Fantasy vs. reality

by: Paul Rosenberg

Sun Nov 14, 2010 at 11:00

Jon Stewart on The Rachel Maddow Show [via Raw Story]:

"CNN sort of started it. They had this idea that, you know, the fight in Washington is Republicans and Democrats. So why don't we isolate that and we'll stand back here and Democrats and Republicans will go at it. Red and blue staters will go at it. What it does is amplifies a division that I actually don't think is the right fight," Stewart said.

"What I do believe is both sides have their way of shutting down debate and the news networks have allowed these two sides to become the fight in the country. And I think the fight in the country is corruption vs. not corruption. Extremists vs. regular [people]."

I don't know, Jon.  How about fantasy vs. reality?  How about "liberals are fascists" vs. "fascists are fascists"?  How about, "You belong to the reality-based community" vs. "WE belong to the reality-based community."  How about "Obama is Kenyan" vs. "Obama's father was Kenyan."  How about "The federal debt 30 years from now is an immediate crisis!" vs. "Real unemployment close to 20% is an immediate crisis"?  How about "global warming is a hoax" vs. "global warming is just one of several ways in which human activity is pushing the Earth beyond the limits of sustainability in its current state"?  How about "Iraq had WMDs" vs. "Bush was developing war plans for Iraq before 9/11."

Now, MSNBC doesn't perfectly embody the "reality" side of the above.  Nobody does.  And there are folks--like Amy Goodman, for example--who consistently do it better.  But as far as major corporate media entities are concerned, the FOX/MSNBC divide can be said to match "fantasy vs. reality" nearly as well as it matches "Red vs. Blue".

So it seems to me, Jon, that you might want to go back to the drawing board and ponder that a bit, before coming up with your next grand plan for how the media might should organize itself.  Plenty of "regular people" wouldn't know reality if it came up and bit them in the ass:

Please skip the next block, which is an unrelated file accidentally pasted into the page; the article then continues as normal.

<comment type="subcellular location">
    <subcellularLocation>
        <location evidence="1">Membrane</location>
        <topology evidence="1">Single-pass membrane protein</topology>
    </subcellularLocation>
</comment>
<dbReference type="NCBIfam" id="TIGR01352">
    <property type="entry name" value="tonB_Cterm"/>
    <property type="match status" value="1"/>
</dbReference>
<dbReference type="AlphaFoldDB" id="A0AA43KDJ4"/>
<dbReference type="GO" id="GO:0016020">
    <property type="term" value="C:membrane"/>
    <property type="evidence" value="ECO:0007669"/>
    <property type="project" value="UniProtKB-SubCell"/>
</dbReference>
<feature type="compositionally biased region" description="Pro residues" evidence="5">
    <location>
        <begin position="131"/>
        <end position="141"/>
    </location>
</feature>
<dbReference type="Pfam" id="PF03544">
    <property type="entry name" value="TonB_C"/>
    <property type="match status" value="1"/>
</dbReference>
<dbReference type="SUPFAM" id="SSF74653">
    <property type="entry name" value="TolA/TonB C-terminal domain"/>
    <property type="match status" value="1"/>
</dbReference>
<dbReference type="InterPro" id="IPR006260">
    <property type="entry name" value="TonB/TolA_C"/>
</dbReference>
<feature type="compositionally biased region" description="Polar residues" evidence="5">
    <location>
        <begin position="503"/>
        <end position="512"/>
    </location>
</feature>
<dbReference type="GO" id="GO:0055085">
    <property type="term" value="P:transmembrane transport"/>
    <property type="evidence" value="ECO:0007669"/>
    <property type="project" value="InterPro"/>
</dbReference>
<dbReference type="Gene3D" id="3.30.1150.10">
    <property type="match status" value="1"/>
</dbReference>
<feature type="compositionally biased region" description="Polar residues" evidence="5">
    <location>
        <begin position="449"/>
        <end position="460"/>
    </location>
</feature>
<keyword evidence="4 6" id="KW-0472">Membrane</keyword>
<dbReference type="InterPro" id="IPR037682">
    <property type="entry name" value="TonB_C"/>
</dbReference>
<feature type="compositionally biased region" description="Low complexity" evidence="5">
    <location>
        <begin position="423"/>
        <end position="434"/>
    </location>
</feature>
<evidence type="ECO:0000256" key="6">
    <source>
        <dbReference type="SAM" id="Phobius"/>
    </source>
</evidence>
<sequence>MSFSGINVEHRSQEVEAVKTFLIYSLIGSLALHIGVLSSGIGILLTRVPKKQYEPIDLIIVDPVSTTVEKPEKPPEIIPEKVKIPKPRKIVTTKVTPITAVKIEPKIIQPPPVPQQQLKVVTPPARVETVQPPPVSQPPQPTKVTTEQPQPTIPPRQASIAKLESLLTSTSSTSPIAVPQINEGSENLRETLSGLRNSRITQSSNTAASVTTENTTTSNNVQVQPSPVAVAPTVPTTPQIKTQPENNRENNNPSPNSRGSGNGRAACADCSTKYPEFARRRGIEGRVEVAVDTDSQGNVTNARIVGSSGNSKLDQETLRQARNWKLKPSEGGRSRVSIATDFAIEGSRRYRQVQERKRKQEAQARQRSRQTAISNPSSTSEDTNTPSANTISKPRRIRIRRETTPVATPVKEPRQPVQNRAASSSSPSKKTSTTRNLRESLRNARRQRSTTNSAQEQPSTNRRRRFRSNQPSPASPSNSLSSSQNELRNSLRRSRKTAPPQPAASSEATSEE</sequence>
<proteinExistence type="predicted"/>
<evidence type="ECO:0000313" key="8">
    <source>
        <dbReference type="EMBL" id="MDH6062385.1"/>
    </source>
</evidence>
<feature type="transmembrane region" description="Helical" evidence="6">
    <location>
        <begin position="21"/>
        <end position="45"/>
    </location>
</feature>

And plenty of folks you might call "extremists" are "extremists" precisely because they are in touch with reality.  Heck, they might even know that George Bush is war criminal.

Technically, of course.

Paul Rosenberg :: Fantasy vs. reality

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Fantasy vs. reality | 26 comments
Your post and points are on target, informative and timely. (0.00 / 0)
I will say however, that when talking about dems who have no spine, and the outright purchase of the RepubliCorp Party, the one supportable bifurcation that Stewart identifies "corrupt vs. not-corrupt" is a workable, outcome directed, progressive policy supporting and maybe most importantly potentially effective.


The government has a defect: it's potentially democratic. Corporations have no defect: they're pure tyrannies. -Chomsky

True, But (4.00 / 3)
In a sense, our democracy has always been corrupt.  Capitalism itself is inherently corrupt. So the longer you look at it, the less clear-cut a distinction it becomes.

Which is not to say there aren't some clear bright lines to be found....